Do aliens exist? If so, how long have they existed? Humans have been asking these questions for ages. Another related question is whether or not humans can make contact with extraterrestrials. One drug, however, has prompted people to wonder whether it is possible to speak with aliens directly. It is a psychedelic drug called dimethyltryptamine (DMT). Interesting enough, the human body produces DMT naturally, but scientists are not sure why.
DMT was popular in the 1970s. Businesspeople often used the drug during lunch breaks in hopes that it would produce hallucinations that would take them to another world. Such effects would fade off after a half hour, however, letting them get back to the daily grind of their job, which helped give DMT the nickname “the businessman’s trip.”
One psychiatric researcher, Rick Strassman, has gone to great lengths to see if not only the drug takes you out of your body, but also allows people to speak with extraterrestrials. Strassman researched at the University of New Mexico how elevated levels of DMT in the brain might allow one to participate in unexplained phenomena such as alien contact, mystical experiences, and near-death experiences.
Strassman said that DMT users believed they could contact aliens. It could be a reason these users of DMT may need help from a non faith based drug rehab. He has stated that people using the drug believed that the worlds they visited and the entities they encountered while on the drug were very real. He said that he asked himself, “What if these were real worlds, and real entities? Where would they reside, and why would they care to interact with us?” He ultimately concluded that just “because we can’t prove these ideas right now (lacking the proper technology) doesn’t mean they should be dismissed out of hand as incorrect.”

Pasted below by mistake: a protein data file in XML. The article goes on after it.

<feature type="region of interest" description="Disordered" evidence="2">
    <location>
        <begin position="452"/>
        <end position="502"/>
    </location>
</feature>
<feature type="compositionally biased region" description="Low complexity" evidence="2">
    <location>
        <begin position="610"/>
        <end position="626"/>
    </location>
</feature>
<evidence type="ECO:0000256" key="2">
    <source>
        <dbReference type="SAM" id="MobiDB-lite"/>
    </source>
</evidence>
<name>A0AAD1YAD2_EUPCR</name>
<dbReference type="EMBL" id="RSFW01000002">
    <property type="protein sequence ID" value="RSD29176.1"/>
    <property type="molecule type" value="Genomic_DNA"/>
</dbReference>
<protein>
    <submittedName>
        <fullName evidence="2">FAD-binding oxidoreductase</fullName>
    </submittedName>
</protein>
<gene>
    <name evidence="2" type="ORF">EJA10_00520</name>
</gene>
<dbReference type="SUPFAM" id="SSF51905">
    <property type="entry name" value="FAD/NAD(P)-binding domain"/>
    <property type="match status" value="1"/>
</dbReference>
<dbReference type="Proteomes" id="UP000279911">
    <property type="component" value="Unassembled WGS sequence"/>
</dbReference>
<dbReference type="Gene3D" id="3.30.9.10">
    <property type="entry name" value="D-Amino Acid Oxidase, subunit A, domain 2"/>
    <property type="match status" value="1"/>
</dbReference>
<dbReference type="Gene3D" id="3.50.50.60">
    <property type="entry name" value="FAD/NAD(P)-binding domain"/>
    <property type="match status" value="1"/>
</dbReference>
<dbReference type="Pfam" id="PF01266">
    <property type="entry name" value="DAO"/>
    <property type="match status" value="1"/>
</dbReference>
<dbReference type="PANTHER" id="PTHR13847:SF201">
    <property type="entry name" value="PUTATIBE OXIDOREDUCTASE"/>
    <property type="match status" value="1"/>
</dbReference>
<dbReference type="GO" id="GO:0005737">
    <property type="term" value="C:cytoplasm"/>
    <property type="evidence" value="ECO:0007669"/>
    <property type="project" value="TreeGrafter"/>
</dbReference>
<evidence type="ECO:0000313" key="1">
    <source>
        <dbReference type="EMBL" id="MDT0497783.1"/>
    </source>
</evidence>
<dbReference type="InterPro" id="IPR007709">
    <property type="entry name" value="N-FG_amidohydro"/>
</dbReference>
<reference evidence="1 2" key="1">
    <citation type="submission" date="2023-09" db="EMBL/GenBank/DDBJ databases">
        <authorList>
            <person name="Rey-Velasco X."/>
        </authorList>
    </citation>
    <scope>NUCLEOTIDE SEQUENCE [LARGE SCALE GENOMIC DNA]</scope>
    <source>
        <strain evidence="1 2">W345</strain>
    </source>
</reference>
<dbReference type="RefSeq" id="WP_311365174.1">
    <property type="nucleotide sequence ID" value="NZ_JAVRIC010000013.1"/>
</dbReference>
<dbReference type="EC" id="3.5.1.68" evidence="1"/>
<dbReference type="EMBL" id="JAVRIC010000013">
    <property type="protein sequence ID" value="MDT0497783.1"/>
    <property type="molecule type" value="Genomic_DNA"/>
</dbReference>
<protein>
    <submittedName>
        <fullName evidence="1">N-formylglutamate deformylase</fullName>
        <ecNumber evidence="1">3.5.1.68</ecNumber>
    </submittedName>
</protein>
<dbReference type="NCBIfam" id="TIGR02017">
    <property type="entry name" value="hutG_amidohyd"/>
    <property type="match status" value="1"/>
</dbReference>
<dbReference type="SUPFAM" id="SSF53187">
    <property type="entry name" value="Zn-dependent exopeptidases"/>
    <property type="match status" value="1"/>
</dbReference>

Writing in the Santa Cruz Patch, David Jay Brown suggested Strassman’s work could be the beginning of new forms of exploration. “Strassman’s work could mark the beginning of a new scientific field that systematically explores the possibility of communicating with higher dimensional entities.” Others have questioned Strassman’s findings, however.
Scott A. McGreal, writing in Psychology Today, noted that “One of the most remarkable features of the DMT experience is the frequency with which users encounter non-human intelligences, often resembling aliens,” McGreal said. He acknowledged that DMT users are convinced these aliens are real. Yet, while acknowledging Strassman’s work in the field, McGreal stated that psychological factors and other conditions, not DMT use, might be likelier causes of these visions and communications.
The work of Strassman raises some interesting questions as to whether humans can encounter aliens using drugs or other means. If they use drugs, it may lead to their needing assistance from a non faith based drug rehab. Perhaps further research and technological advances can help prove whether Strassman or McGreal’s beliefs are indeed valid.
About the author: Tommy Zimmer is a writer whose work has appeared online and in print. His work covers a variety of topics, including politics, economics, health and wellness, addiction and recovery, and the entertainment industry.